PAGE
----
Staunton, Feb. 19 – Russia appears to be rapidly on its way to acquiring yet another feature of Weimar Germany, one that helped destabilize countries around that country’s periphery especially to the east, undermined the state’s monopoly of the use of force, and helped power the rise of Hitler and the Nazi party.
In Germany after World War I, these were the Freikorps, paramilitary units which consisted largely of military veterans that acted in the name of defending the German republic but in fact subverted it. (For a detailed description of their actions, see Robert Waite, Vanguard of Nazism: The Free Corps Movement in Post-War Germany, 1918-1923 (Harvard, 1952).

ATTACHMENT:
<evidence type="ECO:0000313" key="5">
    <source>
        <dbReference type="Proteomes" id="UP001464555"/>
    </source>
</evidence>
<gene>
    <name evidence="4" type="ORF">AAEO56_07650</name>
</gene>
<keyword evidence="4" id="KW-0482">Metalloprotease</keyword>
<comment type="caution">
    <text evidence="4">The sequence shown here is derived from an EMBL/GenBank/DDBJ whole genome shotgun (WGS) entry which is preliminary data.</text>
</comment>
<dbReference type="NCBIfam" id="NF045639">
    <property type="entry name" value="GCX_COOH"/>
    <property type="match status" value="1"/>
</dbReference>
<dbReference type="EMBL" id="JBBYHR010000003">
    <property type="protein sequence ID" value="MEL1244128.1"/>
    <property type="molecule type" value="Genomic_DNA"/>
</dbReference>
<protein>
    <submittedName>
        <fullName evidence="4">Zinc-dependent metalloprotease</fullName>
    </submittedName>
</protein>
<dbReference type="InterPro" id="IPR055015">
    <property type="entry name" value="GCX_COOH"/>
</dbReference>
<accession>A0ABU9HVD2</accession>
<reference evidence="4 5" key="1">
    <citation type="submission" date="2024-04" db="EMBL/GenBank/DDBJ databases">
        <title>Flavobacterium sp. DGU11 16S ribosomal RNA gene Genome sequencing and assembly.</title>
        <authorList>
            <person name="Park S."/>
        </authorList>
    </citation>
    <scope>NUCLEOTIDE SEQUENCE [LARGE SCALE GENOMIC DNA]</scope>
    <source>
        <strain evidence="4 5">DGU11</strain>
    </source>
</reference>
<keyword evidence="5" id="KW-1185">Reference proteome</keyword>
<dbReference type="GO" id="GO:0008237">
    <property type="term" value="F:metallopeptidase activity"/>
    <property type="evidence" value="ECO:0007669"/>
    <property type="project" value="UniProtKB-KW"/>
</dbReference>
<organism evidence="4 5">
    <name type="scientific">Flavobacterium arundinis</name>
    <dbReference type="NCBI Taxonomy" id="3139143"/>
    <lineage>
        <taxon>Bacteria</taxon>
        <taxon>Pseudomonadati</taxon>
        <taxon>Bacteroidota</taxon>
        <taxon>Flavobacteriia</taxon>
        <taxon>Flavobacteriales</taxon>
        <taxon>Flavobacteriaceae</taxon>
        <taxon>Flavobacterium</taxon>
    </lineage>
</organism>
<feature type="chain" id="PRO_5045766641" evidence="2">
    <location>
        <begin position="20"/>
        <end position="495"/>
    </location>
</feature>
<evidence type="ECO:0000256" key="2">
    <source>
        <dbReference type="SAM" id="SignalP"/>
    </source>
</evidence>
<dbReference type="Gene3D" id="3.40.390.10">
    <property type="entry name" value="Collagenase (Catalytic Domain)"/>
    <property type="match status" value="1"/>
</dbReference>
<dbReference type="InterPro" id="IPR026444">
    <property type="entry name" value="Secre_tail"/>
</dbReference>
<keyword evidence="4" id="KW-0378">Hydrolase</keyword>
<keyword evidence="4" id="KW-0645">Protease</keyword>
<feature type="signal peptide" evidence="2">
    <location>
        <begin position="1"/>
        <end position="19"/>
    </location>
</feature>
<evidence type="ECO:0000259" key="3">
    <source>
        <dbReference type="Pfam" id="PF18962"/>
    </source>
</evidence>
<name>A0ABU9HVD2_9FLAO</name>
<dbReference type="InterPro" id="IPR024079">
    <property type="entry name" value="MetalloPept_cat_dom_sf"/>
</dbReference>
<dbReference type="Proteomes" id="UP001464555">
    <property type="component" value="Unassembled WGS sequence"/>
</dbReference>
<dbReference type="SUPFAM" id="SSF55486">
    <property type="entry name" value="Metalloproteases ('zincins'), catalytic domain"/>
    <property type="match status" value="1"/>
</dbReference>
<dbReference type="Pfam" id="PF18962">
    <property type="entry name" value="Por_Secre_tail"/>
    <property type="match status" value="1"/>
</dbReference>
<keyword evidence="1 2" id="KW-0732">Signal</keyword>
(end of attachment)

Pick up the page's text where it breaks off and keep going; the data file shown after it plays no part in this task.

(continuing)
In Russia today, these are called private military companies. The most prominent of these is Prigorzhin’s Wagner units, which like the Freikorps a century ago nominally fight for the state but in fact give individual members of the elite their own forces on which they can rely and thus undermine the state as an institution.
But the reason for speaking of Russia’s Freikorps moment is that what Prigozhin has done at Putin’s behest, Chechnya’s Ramzan Kadyrov is promising to do on the occasion of his retirement, a move that may be only a threat to prevent any effort to dismiss him but that opens the way for a trend even more like that of Germany after 1918.
That is because for Kadyrov and others, the men for such units undoubtedly will be drawn from the veterans of Putin’s war in Ukraine, people who have experience with the use of violence and may find it difficult if not impossible to reintegrate into Russian society – and thus will become a dangerous new threat to that country as well.